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Independence Day - The good and bad is what makes us great

July 03, 2010

Maybe it's because we're a naturally optimistic people, or maybe it's just because we love a good party, but Americans were celebrating July 4 with parades and fireworks a full decade before anyone knew whether or not the War of Independence would be won.

The Founders all but demanded it. Writing to his wife, Abigail, John Adams listed his recipe for a proper Second of July celebration, including, but not limited to parades, shows, games, sports, guns, bells, bonfires and "illuminations from one end of this continent to the other, from this time forward forever more."

A couple of footnotes are in order. First, this was John Adams talking, a man not normally known for dancing around on tables with a lampshade on his head. This needs to be considered when evaluating the level of excitement created by the signing of the Declaration of Independence.

Also, the Second of July is not a typo. The great document was passed by a vote of the colonies on July 2, but it was not signed for another month.

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Adams was convinced that July 2 would go down in history.

With his rather dour outlook on life in general, John Adams might not have appreciated the irony, but it's been much-noted, in a cosmic sense, that his death occurred on July 4, 1826. Were his preferred date to have won out, a fraction of his own luster might have been lost.

And Thomas Jefferson's. The two didn't always see eye-to-eye, and each was determined to outlive the other. Adams' anguished last words were, "Thomas Jefferson (still) survives!"

Except that he didn't. Jefferson had died five hours earlier, but without Facebook, Adams had no way of knowing.

Most holidays require us, or at least ask us, a moment of sober reflection. We properly remember soldiers, workers and great, fallen leaders.

July 4 is an opportunity to be happy, without apology.

When we do reflect on the holiday's meaning, it should fill us with good thoughts. Even though our flaws fill the newspapers and airwaves, we would not trade our lot for that of any other nation.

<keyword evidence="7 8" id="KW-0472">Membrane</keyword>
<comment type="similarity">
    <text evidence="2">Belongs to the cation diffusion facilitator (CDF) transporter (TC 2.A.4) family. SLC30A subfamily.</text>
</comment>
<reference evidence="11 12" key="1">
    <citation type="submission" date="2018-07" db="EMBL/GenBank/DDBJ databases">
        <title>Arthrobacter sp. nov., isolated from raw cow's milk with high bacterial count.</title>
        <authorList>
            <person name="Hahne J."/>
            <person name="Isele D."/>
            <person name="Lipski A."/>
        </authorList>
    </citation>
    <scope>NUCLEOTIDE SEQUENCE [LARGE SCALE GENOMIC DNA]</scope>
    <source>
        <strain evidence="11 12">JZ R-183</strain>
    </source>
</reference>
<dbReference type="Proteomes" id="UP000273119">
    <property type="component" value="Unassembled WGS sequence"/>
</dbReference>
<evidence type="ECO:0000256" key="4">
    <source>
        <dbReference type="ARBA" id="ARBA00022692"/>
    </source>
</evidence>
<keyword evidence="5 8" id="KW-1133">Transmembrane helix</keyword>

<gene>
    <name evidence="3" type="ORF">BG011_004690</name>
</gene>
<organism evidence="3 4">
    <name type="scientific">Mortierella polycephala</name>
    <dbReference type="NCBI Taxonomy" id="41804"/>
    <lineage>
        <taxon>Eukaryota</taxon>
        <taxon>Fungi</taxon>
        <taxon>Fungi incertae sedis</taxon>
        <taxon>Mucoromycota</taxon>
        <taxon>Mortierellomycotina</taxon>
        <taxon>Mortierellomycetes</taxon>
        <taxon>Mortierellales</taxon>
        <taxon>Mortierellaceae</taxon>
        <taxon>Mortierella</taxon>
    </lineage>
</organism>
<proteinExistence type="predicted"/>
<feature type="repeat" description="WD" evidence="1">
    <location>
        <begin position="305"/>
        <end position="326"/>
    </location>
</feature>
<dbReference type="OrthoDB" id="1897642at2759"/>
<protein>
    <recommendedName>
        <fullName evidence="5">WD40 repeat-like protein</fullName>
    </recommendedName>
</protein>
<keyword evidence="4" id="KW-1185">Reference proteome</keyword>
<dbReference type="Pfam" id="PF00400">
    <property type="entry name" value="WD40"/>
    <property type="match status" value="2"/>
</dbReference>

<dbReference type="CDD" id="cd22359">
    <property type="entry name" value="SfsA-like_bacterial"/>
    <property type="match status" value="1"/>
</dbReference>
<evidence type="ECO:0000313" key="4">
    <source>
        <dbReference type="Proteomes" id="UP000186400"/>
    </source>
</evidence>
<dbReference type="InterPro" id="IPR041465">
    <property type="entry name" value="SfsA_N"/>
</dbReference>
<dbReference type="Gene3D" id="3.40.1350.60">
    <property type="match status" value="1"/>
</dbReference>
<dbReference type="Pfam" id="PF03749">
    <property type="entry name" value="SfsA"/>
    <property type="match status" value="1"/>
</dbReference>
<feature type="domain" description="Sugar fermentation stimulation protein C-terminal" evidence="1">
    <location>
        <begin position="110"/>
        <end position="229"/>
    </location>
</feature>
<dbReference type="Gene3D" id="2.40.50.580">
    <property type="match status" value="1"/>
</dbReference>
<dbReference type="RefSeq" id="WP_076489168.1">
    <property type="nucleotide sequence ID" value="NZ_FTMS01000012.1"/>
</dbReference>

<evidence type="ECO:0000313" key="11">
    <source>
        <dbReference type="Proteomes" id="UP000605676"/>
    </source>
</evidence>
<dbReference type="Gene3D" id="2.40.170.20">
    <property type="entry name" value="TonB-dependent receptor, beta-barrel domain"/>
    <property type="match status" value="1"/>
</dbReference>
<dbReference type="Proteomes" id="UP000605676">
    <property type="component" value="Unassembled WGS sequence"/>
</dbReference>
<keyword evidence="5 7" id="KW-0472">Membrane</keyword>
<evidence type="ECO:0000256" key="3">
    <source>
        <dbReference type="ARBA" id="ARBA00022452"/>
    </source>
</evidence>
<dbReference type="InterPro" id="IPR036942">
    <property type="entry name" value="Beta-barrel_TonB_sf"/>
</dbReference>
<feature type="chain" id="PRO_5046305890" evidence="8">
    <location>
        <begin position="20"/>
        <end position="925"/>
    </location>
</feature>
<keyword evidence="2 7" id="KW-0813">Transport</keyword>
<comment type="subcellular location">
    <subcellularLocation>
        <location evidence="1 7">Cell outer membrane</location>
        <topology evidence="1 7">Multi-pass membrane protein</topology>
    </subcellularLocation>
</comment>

Even though we bemoan the cracks in our republican form of government and our democratic processes, they still shine when compared to the world's alternatives.

Even though we fight like cats among ourselves, we band together as one at any outside threat or attack.

This is America; that's how we roll. We complain and bicker and hoot and holler. It's all part of loving life, a way of life that was founded so long ago that most of us can barely fathom the times.

Yet through the centuries, an American life has remained a distinctly recognizable life. There are easily identified parallels between Wall Street traders and robber barons; Texas oilmen and early pioneers; explorers of space and explorers of rugged mountain ranges.

An American life is uniquely quiet and boisterous, curious and closed-minded, exuberant and depressed, courteous and obnoxious. We have been called a cultural stew, and we are a behavioral stew as well. We are both good and bad, and we can be a whole lot of each. It is, in fact, what has made us great - pushing boundaries and following traditions at the same time.

We have not forgotten Adams' advice, and as we celebrate this Fourth of July (riotously, as always), we can happily reflect on the fact that we are one great mix of all things great and small. May it always be so.

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